0 Replies
 
Thomas
 
  1  
Reply Fri 27 Jan, 2006 01:16 pm
joefromchicago wrote:
That the frightened, politically emasculated Democrats have proclaimed the filibuster as the guarantor of democracy is too ludicrous to be abhorrent. The filibuster is anti-democratic. It is a relic of the past, a legacy of a scrivener's oversight that has ossified into a weapon of delay in the hands of an otherwise impotent minority.

This seems one of the few cases where your political opion is more confident than mine. I haven't yet decided for myself whether the filibuster is a bug in your parliamentary process or a feature of it. Since you already stated the `con' side very forcefully, let me offer what I consider the two strongest `pro' arguments.

(1) When candidates for a court need super-majorities to get their jobs, broadly acceptable judges will run the courts. In Germany for example, judges need a 2/3 majority to get onto the constitutional court. All our judges and ex-judges from that court are highly respected. But we never had the kind of infantile love-hate relationships with any of them that Americans had with people like Warren, Brennan, or Scalia. (Yeah I know -- look who's talking! Smile ) I appreciate a good fight between Supreme Court judges, but would it really be so bad if Supreme Court judges needed to convince 60 Senators, not 50, that they ought to sit on that court? The obvious objection to argument #1 is that this is not what the constitution says. This is where #2 comes in.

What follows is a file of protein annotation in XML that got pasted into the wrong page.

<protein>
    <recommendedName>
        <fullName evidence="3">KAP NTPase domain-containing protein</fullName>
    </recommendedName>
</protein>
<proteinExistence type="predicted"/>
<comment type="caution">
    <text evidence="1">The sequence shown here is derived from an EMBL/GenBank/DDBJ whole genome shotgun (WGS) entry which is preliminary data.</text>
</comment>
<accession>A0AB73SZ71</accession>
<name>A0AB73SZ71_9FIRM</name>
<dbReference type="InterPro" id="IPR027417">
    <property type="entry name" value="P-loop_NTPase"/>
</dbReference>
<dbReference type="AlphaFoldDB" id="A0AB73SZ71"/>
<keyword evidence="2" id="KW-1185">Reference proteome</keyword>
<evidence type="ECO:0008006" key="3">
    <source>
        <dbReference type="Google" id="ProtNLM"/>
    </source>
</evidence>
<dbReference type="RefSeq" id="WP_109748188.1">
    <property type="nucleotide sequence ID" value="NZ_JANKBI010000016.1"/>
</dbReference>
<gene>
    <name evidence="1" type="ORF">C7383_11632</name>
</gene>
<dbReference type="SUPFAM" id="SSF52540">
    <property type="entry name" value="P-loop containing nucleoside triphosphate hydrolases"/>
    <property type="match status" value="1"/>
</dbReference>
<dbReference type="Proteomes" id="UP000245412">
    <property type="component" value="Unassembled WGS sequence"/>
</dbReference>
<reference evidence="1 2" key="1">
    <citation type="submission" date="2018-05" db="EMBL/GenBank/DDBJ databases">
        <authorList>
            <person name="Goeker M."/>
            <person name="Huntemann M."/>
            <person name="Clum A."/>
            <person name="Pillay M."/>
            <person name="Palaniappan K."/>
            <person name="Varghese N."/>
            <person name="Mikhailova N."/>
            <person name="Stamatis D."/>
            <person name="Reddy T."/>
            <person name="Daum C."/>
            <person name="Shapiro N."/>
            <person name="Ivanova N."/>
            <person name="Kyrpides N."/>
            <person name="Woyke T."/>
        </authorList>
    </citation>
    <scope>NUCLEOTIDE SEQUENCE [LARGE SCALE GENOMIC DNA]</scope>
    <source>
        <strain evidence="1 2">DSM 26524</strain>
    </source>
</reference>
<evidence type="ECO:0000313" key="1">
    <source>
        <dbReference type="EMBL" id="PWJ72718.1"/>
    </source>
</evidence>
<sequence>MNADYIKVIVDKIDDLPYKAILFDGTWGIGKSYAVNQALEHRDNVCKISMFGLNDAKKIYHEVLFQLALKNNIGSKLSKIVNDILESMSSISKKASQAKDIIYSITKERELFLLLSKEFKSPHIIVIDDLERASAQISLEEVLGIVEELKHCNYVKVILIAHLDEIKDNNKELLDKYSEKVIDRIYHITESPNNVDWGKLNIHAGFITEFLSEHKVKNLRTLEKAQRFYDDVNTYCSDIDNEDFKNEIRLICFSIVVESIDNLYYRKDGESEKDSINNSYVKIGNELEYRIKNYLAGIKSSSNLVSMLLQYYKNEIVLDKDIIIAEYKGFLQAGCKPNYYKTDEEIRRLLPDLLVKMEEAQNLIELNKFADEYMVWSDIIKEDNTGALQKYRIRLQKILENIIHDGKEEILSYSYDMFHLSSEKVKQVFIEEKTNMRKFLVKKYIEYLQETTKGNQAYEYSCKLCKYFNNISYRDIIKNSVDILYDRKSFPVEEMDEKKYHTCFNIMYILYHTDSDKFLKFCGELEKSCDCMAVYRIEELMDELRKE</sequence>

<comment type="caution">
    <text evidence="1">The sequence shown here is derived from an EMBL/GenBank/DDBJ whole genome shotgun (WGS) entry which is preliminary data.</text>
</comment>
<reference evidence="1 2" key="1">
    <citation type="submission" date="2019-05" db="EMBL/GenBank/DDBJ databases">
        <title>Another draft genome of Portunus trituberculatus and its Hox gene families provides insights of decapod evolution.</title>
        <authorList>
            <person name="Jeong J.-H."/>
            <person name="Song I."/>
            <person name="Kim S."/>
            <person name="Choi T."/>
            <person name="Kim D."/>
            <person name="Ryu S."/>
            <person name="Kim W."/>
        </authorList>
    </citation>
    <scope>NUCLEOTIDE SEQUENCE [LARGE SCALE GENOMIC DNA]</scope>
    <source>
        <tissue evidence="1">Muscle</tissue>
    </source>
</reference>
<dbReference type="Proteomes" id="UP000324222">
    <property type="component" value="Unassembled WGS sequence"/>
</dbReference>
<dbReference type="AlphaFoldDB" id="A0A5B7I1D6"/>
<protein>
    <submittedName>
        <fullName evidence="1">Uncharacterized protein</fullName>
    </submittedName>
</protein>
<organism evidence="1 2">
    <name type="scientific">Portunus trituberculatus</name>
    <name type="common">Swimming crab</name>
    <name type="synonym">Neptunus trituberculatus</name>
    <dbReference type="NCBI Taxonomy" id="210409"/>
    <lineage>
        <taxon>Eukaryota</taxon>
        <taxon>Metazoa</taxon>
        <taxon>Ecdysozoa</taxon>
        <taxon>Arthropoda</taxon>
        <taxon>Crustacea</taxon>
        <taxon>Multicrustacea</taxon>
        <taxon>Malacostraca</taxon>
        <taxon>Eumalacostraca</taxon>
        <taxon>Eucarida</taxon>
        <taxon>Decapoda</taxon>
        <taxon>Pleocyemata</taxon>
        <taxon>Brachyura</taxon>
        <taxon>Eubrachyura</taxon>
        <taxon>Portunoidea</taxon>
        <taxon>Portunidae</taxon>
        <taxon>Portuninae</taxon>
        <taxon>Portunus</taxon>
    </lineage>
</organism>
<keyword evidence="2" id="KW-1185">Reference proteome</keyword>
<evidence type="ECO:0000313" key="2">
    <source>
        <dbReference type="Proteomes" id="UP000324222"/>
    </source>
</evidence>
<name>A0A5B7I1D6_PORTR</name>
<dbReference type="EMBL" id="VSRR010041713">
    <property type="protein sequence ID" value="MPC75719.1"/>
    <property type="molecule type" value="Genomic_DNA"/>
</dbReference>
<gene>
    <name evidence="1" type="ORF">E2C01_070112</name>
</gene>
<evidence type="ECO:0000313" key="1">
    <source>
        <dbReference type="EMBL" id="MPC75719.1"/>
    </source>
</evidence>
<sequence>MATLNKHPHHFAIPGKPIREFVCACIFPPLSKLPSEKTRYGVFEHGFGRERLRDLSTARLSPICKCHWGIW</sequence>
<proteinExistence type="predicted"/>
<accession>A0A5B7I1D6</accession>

(2) For all practical purposes, the American constitution does contain unwritten parts that deserve respect. I know this is a strange thing for an originalist to say, but my mind has opened somewhat to this as a side effect of my discussions with you. For example, nothing in your constitution says that there are nine Supreme Court justices. Yet only two presidents after the founding era -- Lincoln and FDR -- ever tried to use their constitutional discretion for a court packing. And only one -- Lincoln -- succeeded at it. Thus, for all practical purposes, the number of judges on the Supreme Courts is carved in stone. Why wouldn't the filibuster, a constitutional tradition of comparable standing, deserve a similar degree of respect?
0 Replies
 
Brandon9000
 
  1  
Reply Fri 27 Jan, 2006 01:35 pm
After Alito takes his place on the SC, the new trend in the court's decisions will slowly move the country to the right, and all those annoying liberal ideas will be mostly forgotten by the average person. My only hope is that Bush gets to appoint another SC justice later.
0 Replies
 
Thomas
 
  1  
Reply Fri 27 Jan, 2006 01:36 pm
Brandon9000 wrote: